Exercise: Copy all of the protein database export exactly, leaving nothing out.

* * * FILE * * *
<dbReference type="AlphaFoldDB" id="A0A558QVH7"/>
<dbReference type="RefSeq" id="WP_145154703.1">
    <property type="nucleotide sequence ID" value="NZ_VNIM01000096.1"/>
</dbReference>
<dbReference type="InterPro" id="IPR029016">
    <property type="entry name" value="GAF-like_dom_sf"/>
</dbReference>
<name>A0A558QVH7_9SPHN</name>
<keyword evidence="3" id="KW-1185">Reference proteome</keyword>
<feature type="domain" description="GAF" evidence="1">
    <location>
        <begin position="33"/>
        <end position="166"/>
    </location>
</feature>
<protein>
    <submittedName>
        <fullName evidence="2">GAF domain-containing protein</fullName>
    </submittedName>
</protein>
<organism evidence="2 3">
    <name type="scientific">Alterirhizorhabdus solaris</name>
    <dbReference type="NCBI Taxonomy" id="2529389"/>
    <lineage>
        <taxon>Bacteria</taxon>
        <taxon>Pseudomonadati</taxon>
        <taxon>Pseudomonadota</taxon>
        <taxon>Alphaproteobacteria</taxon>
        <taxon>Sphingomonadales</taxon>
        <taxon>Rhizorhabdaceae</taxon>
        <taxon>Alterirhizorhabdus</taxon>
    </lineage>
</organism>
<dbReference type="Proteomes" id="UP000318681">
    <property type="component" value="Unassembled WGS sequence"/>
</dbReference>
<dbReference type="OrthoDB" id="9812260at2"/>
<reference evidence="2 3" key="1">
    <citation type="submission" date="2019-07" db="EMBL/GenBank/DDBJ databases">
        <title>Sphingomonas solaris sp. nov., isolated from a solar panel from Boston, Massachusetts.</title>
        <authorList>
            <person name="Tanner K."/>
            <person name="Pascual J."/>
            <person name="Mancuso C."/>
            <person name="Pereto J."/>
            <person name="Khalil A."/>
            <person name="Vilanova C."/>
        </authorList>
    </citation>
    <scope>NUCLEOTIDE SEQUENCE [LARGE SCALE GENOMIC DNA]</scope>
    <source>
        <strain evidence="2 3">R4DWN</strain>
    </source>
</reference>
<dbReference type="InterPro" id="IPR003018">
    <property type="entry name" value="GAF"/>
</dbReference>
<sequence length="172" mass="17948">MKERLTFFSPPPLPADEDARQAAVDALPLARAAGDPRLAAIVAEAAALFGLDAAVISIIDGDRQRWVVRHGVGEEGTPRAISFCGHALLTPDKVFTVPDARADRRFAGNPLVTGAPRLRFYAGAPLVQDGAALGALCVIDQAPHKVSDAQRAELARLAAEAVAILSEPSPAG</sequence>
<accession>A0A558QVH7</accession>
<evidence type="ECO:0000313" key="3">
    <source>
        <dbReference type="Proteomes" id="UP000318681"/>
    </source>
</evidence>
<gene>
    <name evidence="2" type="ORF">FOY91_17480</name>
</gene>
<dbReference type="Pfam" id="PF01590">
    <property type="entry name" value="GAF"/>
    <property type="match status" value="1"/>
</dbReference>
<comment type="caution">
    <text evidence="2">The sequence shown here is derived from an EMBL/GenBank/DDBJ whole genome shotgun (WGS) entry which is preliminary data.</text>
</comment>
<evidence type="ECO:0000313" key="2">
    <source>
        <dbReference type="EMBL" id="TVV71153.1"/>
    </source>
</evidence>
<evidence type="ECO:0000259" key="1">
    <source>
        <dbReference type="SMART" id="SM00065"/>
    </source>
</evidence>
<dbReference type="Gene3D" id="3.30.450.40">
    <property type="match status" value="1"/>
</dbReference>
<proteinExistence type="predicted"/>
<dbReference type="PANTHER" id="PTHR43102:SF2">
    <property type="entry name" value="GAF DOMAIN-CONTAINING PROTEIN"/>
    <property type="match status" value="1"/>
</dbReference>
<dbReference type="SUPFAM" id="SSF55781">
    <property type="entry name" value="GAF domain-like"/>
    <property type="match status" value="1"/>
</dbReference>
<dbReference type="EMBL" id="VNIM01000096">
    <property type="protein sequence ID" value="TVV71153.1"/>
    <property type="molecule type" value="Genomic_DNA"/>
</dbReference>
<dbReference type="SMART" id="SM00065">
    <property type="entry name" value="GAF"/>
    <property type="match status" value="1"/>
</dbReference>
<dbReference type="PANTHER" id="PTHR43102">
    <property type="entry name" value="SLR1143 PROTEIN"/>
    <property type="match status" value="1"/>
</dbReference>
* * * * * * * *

<dbReference type="AlphaFoldDB" id="A0A558QVH7"/>
<dbReference type="RefSeq" id="WP_145154703.1">
    <property type="nucleotide sequence ID" value="NZ_VNIM01000096.1"/>
</dbReference>
<dbReference type="InterPro" id="IPR029016">
    <property type="entry name" value="GAF-like_dom_sf"/>
</dbReference>
<name>A0A558QVH7_9SPHN</name>
<keyword evidence="3" id="KW-1185">Reference proteome</keyword>
<feature type="domain" description="GAF" evidence="1">
    <location>
        <begin position="33"/>
        <end position="166"/>
    </location>
</feature>
<protein>
    <submittedName>
        <fullName evidence="2">GAF domain-containing protein</fullName>
    </submittedName>
</protein>
<organism evidence="2 3">
    <name type="scientific">Alterirhizorhabdus solaris</name>
    <dbReference type="NCBI Taxonomy" id="2529389"/>
    <lineage>
        <taxon>Bacteria</taxon>
        <taxon>Pseudomonadati</taxon>
        <taxon>Pseudomonadota</taxon>
        <taxon>Alphaproteobacteria</taxon>
        <taxon>Sphingomonadales</taxon>
        <taxon>Rhizorhabdaceae</taxon>
        <taxon>Alterirhizorhabdus</taxon>
    </lineage>
</organism>
<dbReference type="Proteomes" id="UP000318681">
    <property type="component" value="Unassembled WGS sequence"/>
</dbReference>
<dbReference type="OrthoDB" id="9812260at2"/>
<reference evidence="2 3" key="1">
    <citation type="submission" date="2019-07" db="EMBL/GenBank/DDBJ databases">
        <title>Sphingomonas solaris sp. nov., isolated from a solar panel from Boston, Massachusetts.</title>
        <authorList>
            <person name="Tanner K."/>
            <person name="Pascual J."/>
            <person name="Mancuso C."/>
            <person name="Pereto J."/>
            <person name="Khalil A."/>
            <person name="Vilanova C."/>
        </authorList>
    </citation>
    <scope>NUCLEOTIDE SEQUENCE [LARGE SCALE GENOMIC DNA]</scope>
    <source>
        <strain evidence="2 3">R4DWN</strain>
    </source>
</reference>
<dbReference type="InterPro" id="IPR003018">
    <property type="entry name" value="GAF"/>
</dbReference>
<sequence length="172" mass="17948">MKERLTFFSPPPLPADEDARQAAVDALPLARAAGDPRLAAIVAEAAALFGLDAAVISIIDGDRQRWVVRHGVGEEGTPRAISFCGHALLTPDKVFTVPDARADRRFAGNPLVTGAPRLRFYAGAPLVQDGAALGALCVIDQAPHKVSDAQRAELARLAAEAVAILSEPSPAG</sequence>
<accession>A0A558QVH7</accession>
<evidence type="ECO:0000313" key="3">
    <source>
        <dbReference type="Proteomes" id="UP000318681"/>
    </source>
</evidence>
<gene>
    <name evidence="2" type="ORF">FOY91_17480</name>
</gene>
<dbReference type="Pfam" id="PF01590">
    <property type="entry name" value="GAF"/>
    <property type="match status" value="1"/>
</dbReference>
<comment type="caution">
    <text evidence="2">The sequence shown here is derived from an EMBL/GenBank/DDBJ whole genome shotgun (WGS) entry which is preliminary data.</text>
</comment>
<evidence type="ECO:0000313" key="2">
    <source>
        <dbReference type="EMBL" id="TVV71153.1"/>
    </source>
</evidence>
<evidence type="ECO:0000259" key="1">
    <source>
        <dbReference type="SMART" id="SM00065"/>
    </source>
</evidence>
<dbReference type="Gene3D" id="3.30.450.40">
    <property type="match status" value="1"/>
</dbReference>
<proteinExistence type="predicted"/>
<dbReference type="PANTHER" id="PTHR43102:SF2">
    <property type="entry name" value="GAF DOMAIN-CONTAINING PROTEIN"/>
    <property type="match status" value="1"/>
</dbReference>
<dbReference type="SUPFAM" id="SSF55781">
    <property type="entry name" value="GAF domain-like"/>
    <property type="match status" value="1"/>
</dbReference>
<dbReference type="EMBL" id="VNIM01000096">
    <property type="protein sequence ID" value="TVV71153.1"/>
    <property type="molecule type" value="Genomic_DNA"/>
</dbReference>
<dbReference type="SMART" id="SM00065">
    <property type="entry name" value="GAF"/>
    <property type="match status" value="1"/>
</dbReference>
<dbReference type="PANTHER" id="PTHR43102">
    <property type="entry name" value="SLR1143 PROTEIN"/>
    <property type="match status" value="1"/>
</dbReference>